Had a day back at work today, but I’m off tomorrow. It’s a funny way to come back from vacation, but it gives me the feeling of one more day. Got my yearly review, and while all went well from it, even the praise made me feel uneasy. Don’t want them expecting more from me or anything.
Other than that, it was a rather uneventful day. I caught up what I missed not being there a week, and came home and watched the first episode of Dexter for the season. That’s some seriously messed up stuff, there. Love it. I haven’t really been reading lately, but the Dexter books have been on my list for a while. There’s something unaccountably quirky about them that just intrigues me. However, since I’ve had a book sitting on my desk since the start of my vacation that I haven’t touched, not to mention a 100 page story on my e-reader that I’ve been (ever so slowly) working through, my reading list will not get much shorter. Which reminds me, I saw a book I thought looked interesting the other day, but I never did make a note of it. I ought to go download a sample (to cozy up to the 50 other samples cluttering up my library) just so I remember I wanted to read it.
Whoops, tried to do that and can’t remember the title. Oh, no, I actually did. It’s not available as a nookbook. Really James Lovegrove? No e-book? Oh, I see, a Kindle book. Thanks, Solaris. I’ll just have to read my other book instead for now. Blood and Other Cravings edited by Ellen Datlow is the book sitting on my desk. I just love the title. Yes, I know that shows my cute little goth insides, but there is something about the title that just slithers inside my brain quite delightfully. I’ve had other books edited by Datlow over the years, and I’ve grown to like anthologies of short stories more (in my old age). I find something interesting about giving a loose topic to ten or twenty writers and seeing where their brains go. There’s always something interesting and clever that turns up, some new take that maybe isn’t enough for a novel, but the idea is brilliant in a short story.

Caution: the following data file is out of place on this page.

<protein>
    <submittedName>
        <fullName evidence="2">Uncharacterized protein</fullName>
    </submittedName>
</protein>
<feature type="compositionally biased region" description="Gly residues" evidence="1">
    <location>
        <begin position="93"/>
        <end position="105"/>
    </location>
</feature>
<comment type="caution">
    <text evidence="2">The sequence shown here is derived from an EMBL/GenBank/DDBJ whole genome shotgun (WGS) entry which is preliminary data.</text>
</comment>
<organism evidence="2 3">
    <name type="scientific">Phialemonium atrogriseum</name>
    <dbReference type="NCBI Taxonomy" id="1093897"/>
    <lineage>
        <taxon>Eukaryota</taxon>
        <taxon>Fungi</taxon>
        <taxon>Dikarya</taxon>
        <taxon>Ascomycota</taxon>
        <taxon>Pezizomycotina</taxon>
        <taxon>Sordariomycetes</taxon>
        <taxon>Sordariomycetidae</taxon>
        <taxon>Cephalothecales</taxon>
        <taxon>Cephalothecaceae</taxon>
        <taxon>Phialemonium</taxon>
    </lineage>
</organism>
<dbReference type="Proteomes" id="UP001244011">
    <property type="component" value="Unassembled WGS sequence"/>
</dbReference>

I used to dislike short stories. I always wanted more than just a few pages. It didn’t matter if the story was concluded, or that it was wrapped up so neatly in its tiny package. I wanted to see more. I remember reading “Harrison Bergeron” by Vonnegut in high school and really being taken by it. By college, Vonnegut was one of the few authors whose short stories I really enjoyed. I did a paper on some of the other stories in Welcome to the Monkey House. It’s kind of amazing the amount of world contained in just a few sentences sometimes. I can only aspire to that.
I feel distracted now, having gone to read the story and now have a clanging in my head disjointing my thoughts. 🙂
One of the points I wanted to make today was my inability to be decisive. So many of my decisions are made with no real intent. I didn’t do anything much on my vacation because I never got around to doing anything. I didn’t decide to do nothing, or to rent movies and stay in bed all day. I simply put off making a decision to go to the video store, and by default, decided not to do so. I put off deciding to write, and thus flipped through channels on the television, unable to find something I wanted to watch enough to sit through commercials. At one point I did decide to go to the craft store, but my last entry discussed what resulted then.
And my inability to finish a novel or two? More than lacking the decision-making skills to firmly decide that I want to write and want to publish and want to make something of my life, I lack the ability to decide exactly what happens to my characters. Even at the point of editing (because, if nothing else, NaNoWriMo has given me two basic manuscripts on which to work, though I lost half of one due to not backing up) I cannot decide what to change and what to keep. I cannot decide if I should add more characters to make things more interesting, to give the book more conflict and more plot or if I should leave the story as is. I can’t decide whether to put some characters I’ve planned in earlier, or take them out of the ending. I don’t think I want to have them just show up at the end; that’s too Deus ex machina. Here’s characters you know nothing about coming in to save the day.
As I edit through, I print out and set aside chapters I consider done. I look at them and think that there’s little more I can cut, nothing more I need to add, and try to make a decision. But then I get two chapters later and think I ought to add this or that to chapter one, or add a prologue, or …
And my question becomes, when am I done? When will each little decision take hold, announce itself king, and bend the other instances to its will? When will I know each decision I’ve made is the right one?
Of course, when I was in school, I was bored when I didn’t have a challenge. And now I’m complaining about the very thing.